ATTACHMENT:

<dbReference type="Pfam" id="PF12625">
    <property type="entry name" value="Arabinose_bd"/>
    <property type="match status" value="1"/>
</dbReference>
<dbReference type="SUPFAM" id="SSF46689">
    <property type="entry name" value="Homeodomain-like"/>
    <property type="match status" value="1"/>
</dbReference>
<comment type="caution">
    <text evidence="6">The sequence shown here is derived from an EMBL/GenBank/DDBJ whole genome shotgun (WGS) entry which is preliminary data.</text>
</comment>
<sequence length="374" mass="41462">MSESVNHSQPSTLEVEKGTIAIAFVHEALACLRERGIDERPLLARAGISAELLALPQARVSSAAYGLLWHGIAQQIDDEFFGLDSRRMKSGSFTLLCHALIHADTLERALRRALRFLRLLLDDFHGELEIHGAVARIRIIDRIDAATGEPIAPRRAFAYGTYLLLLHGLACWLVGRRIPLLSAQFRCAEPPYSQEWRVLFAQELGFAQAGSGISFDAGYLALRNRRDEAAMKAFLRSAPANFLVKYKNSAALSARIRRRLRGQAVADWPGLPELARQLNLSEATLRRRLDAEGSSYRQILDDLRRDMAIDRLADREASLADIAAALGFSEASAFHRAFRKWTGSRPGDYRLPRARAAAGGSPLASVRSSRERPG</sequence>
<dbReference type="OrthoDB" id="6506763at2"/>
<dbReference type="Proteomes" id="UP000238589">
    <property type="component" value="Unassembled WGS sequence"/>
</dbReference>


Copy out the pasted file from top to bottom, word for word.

<dbReference type="Pfam" id="PF12625">
    <property type="entry name" value="Arabinose_bd"/>
    <property type="match status" value="1"/>
</dbReference>
<dbReference type="SUPFAM" id="SSF46689">
    <property type="entry name" value="Homeodomain-like"/>
    <property type="match status" value="1"/>
</dbReference>
<comment type="caution">
    <text evidence="6">The sequence shown here is derived from an EMBL/GenBank/DDBJ whole genome shotgun (WGS) entry which is preliminary data.</text>
</comment>
<sequence length="374" mass="41462">MSESVNHSQPSTLEVEKGTIAIAFVHEALACLRERGIDERPLLARAGISAELLALPQARVSSAAYGLLWHGIAQQIDDEFFGLDSRRMKSGSFTLLCHALIHADTLERALRRALRFLRLLLDDFHGELEIHGAVARIRIIDRIDAATGEPIAPRRAFAYGTYLLLLHGLACWLVGRRIPLLSAQFRCAEPPYSQEWRVLFAQELGFAQAGSGISFDAGYLALRNRRDEAAMKAFLRSAPANFLVKYKNSAALSARIRRRLRGQAVADWPGLPELARQLNLSEATLRRRLDAEGSSYRQILDDLRRDMAIDRLADREASLADIAAALGFSEASAFHRAFRKWTGSRPGDYRLPRARAAAGGSPLASVRSSRERPG</sequence>
<dbReference type="OrthoDB" id="6506763at2"/>
<dbReference type="Proteomes" id="UP000238589">
    <property type="component" value="Unassembled WGS sequence"/>
</dbReference>